May - June: The hot pre-monsoon season means things get uncomfortable and humid. The valley and hills around Muldai are starting to bloom with flowers but most will be covered by the forest. Don't go expecting to see mountains unless you plan to stay in Dobato for a while.
June - Mid September: this is Nepal's Monsoon season and the least popular time to go trekking to Muldai Peak. The risk of leeches and heavy rain will increase. The Mountain views are nearly always obstructed.
For more details please see my guide on the best time of year to go trekking in Nepal.
Despite being such a short trek you do need permits for the Muldai trek as it is within the Annapurna National Park. There are only two permits needed.
You need two permits for the Muldai Trek
- Annapurna Conservation Area Project (ACAP)
- Trekker Information Management System (TIMS Card)
Annapurna Conservation Area Project Permit (ACAP)
The Muldai Trek is within the Annapurna Conservation Area so you will need an Annapurna Conservation Area Project Permit. ACAP permits can be obtained at either the Kathmandu or Pokhara tourism offices. As the Muldai trek is closer to Pokhara then the Pokhara office would be a faster and easier place to get all your permits.
- Fill out the ACAP form
- Hand over the completed form, your passport and 2 passport photos ( do note the office taking photos for free at the moment)
- Pay the 3,000 rupees (only payable in Nepali Rupees)
- Get your ACAP permit
Trekker Information Management System Card (TIMS)
The last bit of documentation or permit you need is a Trekkers Information Management System Card (TIMS). The card is meant to help protect trekkers through registration checkpoints along a trek including along the Muldai Trek. There is however only one checkpoint on the trek at Birethanti. The TiMS card fees are also used towards guide and porter insurance.
Right next to the ACAP permit office is the TIMS card office.
Here are the steps to get a TIMS card.
- Fill in the TIMS card form
- Have your photograph taken by a member of staff (bring 2 extra passport photos just in case).
- Pay 2000 rupees *
- Get your TIMS Card
Where are permits checked?
Birethanti just after Nayapul is where the ACAP and TIMS checkpoints are. The next is at Ghorepani. There are no permit discounts just because the trek is only 2-3 days.
No specialized equipment is needed for the Muldai trek.
The trek itself is short and
relatively easy. Taking as little as possible will help
in carrying a lot and eliminate the need for a porter.
- A pair of trekking boots or trekking shoes suitable for off-road walking
- A wind cheater style jacket
- Long sleeve shirts
- Trekking pants
- Rubber sandals
- Trekking poles
- Water bottles
- Water purification system
- Sun hat/warm hat
The teahouses in Ghandruk all have blankets. Likewise in Dobato however they may become scarce if there are several trekkers there. Carrying a sleeping bag if the weather is cold would not be a bad idea.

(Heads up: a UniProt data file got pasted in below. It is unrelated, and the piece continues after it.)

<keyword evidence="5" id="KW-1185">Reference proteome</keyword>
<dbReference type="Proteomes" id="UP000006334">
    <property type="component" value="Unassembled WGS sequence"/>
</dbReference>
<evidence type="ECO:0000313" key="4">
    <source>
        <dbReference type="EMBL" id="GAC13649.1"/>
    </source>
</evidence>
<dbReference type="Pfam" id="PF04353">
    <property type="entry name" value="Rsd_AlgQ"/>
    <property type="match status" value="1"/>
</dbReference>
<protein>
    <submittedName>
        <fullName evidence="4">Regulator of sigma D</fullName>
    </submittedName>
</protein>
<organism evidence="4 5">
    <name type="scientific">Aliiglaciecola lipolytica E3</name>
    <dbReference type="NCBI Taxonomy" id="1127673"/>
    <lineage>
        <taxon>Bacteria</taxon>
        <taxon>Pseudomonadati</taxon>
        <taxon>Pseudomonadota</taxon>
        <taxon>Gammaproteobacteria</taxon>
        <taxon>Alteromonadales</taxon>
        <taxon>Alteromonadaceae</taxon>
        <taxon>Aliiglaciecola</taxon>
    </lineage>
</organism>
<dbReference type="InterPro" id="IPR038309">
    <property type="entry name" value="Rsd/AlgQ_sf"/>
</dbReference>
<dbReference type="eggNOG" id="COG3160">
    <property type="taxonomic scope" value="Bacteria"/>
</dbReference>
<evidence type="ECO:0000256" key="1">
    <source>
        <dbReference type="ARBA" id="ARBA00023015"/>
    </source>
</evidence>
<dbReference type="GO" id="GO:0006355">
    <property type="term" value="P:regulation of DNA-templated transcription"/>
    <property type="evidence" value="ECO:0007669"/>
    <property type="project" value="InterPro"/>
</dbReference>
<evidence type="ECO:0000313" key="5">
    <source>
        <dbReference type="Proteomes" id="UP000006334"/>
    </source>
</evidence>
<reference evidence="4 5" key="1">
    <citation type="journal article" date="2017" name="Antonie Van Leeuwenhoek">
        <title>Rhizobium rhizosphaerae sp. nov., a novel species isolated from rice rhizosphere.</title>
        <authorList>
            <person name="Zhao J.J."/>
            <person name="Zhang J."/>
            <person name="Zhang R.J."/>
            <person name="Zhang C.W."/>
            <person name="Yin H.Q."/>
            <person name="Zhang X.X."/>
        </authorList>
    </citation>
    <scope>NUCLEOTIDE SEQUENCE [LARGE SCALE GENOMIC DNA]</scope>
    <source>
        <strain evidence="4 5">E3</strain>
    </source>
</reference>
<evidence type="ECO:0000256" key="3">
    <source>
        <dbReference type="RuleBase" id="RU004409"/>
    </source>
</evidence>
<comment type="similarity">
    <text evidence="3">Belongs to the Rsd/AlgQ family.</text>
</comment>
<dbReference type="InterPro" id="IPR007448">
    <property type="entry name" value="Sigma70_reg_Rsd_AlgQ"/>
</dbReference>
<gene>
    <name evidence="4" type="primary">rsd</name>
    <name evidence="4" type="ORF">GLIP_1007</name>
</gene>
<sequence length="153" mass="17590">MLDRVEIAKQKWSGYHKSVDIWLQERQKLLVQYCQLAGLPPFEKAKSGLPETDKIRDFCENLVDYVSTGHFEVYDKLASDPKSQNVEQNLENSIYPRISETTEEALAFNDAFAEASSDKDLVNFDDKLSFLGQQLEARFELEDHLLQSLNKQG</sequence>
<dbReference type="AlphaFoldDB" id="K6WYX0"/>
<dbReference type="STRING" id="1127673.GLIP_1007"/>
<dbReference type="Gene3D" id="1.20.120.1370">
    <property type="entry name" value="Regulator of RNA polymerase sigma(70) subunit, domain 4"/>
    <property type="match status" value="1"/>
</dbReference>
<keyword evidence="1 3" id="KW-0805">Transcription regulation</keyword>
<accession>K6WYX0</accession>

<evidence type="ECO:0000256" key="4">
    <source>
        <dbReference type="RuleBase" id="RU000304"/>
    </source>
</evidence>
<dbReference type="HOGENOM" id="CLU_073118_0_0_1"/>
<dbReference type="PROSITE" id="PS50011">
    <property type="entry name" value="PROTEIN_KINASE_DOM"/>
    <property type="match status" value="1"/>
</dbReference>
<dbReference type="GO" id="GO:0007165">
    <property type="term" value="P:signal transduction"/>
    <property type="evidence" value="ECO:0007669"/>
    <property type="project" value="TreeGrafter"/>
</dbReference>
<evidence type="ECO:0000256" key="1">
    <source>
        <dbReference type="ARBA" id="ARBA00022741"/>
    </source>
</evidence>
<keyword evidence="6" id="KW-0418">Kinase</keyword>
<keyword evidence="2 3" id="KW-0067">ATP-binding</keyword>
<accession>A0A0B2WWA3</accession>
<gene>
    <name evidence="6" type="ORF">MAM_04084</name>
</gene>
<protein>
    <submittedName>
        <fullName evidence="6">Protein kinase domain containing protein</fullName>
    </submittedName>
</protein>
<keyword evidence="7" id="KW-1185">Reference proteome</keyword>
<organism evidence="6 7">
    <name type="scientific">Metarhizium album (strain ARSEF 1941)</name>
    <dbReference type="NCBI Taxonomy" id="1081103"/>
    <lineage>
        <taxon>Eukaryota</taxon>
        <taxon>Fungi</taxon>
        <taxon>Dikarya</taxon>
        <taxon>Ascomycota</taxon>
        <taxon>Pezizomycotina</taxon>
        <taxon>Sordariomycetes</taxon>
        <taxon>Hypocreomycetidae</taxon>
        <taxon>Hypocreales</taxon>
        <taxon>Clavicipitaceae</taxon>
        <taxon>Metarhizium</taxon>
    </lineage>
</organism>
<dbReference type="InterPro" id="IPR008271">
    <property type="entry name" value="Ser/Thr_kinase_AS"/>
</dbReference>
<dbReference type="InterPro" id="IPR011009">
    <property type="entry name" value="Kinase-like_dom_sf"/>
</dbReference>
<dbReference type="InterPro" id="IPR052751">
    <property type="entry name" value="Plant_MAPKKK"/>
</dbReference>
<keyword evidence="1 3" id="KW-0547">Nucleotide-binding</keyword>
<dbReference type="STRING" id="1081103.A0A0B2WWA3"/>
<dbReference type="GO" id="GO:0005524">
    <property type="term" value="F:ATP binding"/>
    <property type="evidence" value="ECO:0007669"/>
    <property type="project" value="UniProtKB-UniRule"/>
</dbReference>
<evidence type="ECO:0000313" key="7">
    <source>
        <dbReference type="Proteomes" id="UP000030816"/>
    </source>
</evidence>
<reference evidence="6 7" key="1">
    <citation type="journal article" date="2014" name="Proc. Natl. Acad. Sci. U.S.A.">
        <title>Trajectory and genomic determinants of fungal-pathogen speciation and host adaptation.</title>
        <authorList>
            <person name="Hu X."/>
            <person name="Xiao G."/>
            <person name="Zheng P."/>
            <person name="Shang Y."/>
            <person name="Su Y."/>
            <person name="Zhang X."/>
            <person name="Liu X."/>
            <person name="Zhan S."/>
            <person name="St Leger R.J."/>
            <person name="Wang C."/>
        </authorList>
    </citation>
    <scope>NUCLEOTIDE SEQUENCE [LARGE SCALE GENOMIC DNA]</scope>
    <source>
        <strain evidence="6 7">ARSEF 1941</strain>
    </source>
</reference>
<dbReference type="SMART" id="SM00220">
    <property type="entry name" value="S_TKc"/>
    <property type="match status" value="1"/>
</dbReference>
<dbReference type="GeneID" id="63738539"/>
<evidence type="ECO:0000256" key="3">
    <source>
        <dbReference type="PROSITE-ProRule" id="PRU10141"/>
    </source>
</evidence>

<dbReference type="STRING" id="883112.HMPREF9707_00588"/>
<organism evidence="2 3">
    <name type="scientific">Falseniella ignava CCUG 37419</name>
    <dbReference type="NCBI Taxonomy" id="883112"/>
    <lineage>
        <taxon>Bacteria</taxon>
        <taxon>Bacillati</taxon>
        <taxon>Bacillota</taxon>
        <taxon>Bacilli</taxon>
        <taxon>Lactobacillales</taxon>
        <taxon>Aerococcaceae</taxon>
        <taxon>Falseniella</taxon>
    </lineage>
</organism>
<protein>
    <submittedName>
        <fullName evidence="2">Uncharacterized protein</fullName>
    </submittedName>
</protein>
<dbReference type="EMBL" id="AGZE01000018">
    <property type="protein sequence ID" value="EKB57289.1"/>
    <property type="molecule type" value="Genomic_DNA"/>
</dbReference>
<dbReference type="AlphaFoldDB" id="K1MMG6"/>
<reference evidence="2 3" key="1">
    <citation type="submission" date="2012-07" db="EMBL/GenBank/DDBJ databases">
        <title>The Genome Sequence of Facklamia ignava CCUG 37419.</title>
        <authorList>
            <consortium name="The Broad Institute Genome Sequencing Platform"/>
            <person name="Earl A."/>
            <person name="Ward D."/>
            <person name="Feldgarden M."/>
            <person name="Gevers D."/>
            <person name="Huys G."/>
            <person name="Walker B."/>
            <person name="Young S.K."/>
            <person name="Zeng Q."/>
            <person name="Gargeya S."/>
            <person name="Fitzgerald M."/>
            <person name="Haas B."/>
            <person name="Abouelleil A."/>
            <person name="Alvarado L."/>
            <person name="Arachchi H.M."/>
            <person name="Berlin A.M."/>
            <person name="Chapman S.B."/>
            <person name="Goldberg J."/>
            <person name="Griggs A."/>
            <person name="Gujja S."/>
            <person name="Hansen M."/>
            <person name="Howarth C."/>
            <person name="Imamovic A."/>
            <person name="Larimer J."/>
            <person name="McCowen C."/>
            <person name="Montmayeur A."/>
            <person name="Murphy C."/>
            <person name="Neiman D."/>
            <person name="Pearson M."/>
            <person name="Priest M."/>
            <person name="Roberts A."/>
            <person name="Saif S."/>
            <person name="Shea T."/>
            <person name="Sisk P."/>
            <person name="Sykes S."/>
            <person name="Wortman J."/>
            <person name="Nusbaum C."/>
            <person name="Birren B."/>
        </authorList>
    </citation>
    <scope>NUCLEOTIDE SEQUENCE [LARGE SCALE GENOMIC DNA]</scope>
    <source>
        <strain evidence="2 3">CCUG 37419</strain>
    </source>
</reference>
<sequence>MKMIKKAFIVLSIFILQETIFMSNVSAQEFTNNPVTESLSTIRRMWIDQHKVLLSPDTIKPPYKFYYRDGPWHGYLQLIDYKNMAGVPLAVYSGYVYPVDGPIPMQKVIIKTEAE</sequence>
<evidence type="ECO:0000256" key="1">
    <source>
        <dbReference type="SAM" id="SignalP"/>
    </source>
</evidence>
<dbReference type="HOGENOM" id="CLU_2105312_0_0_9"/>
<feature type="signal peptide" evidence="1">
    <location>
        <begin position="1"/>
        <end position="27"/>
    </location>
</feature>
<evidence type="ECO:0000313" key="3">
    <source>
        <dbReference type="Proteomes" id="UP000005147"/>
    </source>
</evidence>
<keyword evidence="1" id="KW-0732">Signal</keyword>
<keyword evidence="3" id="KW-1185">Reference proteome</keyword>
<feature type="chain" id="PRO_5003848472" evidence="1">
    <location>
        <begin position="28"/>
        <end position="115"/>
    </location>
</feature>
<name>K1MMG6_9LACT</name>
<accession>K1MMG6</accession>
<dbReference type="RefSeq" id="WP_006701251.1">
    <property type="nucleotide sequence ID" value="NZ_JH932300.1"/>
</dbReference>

The steps up and down from Muldai Peak can be made easier with trekking poles.
Please note the above is a very basic list. For a full comprehensive list please see my article on trekking equipment you need for Nepal
The Muldai trek is one of the easiest treks listed on this site. It's on par with the Panchase trek and is slightly easier than the Mohare Danda trek. Compared to Poon Hill, Muldai is also slightly easier though slightly more uncomfortable as there's no private bathroom at Dobato.
Many trekkers note the hardest part of the Muldai trek is the predawn hike up to Muldai peak. There are plenty of stone steps which can be slippery in the dawn dew.
The first day of the Muldai trek is not too difficult. If you leave early it's a village trek to Ghandruk for the night.
Day Two is the ascent up past Tadapani to Dobato. It's a long day.
Day Three is the hardest with a pre dawn trek up to Muldai peak then back down to Ghandruk..
Day Four is a more leisurely trek down from Ghandruk.
There's really no need to extend this trek to make it easier. The only option is to stop at Tadapani for the night instead of lunch. So the trek would be 5 days or 6 days if you also stop on the way back. This might suit trekkers with children.
Sunrise from Dobato
Trekking poles will help with the trek up and down to Muldai peak. The rest of the trek is along forest paths and shorter sections of stone steps.
All in all, if you have heard of Poon Hill, but would like a trek without the commercial aspect then Muldai will be the best choice.
Fitness for the Muldai trek is relative to your own fitness levels. The trek is noted as being easy to moderate. I've not some across people struggling on this trek aside for first time trekkers or non-trekkers at dawn who found the last section of Muldai Point steep.
As always I would advise anyone going trekking to see a doctor before they go for a check-up and to talk about dealing with altitude sickness.
Certainly if you are sedentary before the trek you will struggle even if it is only a 4 day trek.
Most of the day is broken up into 2-3 hours in the morning and another 2-3 hours in the afternoon.
As a precaution do read about altitude sickness in Nepal.
Meals are simple traditional trekking mainstays. Ghandruk, Tadapani and Ghorepani will have larger more diverse menus. Dobato has a good trekking menu just don't go expecting chicken sizzlers.
All in all I found the food on this trek to be good and certainly better than the Langtang or Everest Regions.
Chicken and naan on the Muldai trek
|Porridge with milk||300-350 Rupees|
|Fried eggs (2)||300-350 Rupees|
|Cheese Omelet||400-450 Rupees|
|Vegetable Momo||300-350 Rupees|
|Dal Bhat (Meat)||700-900 Rupees|
|Dal Bhat (Veg)||400-600 Rupees|
|Pasta with tomato and cheese||450-550 Rupees|
|Fried Noodles (Veg)||350-450 Rupees|
|Fried Potatoes with Cheese||500-600 Rupees|
|Pasta with sauce||400-500 Rupees|
|1 liter beer||600+ Rupees|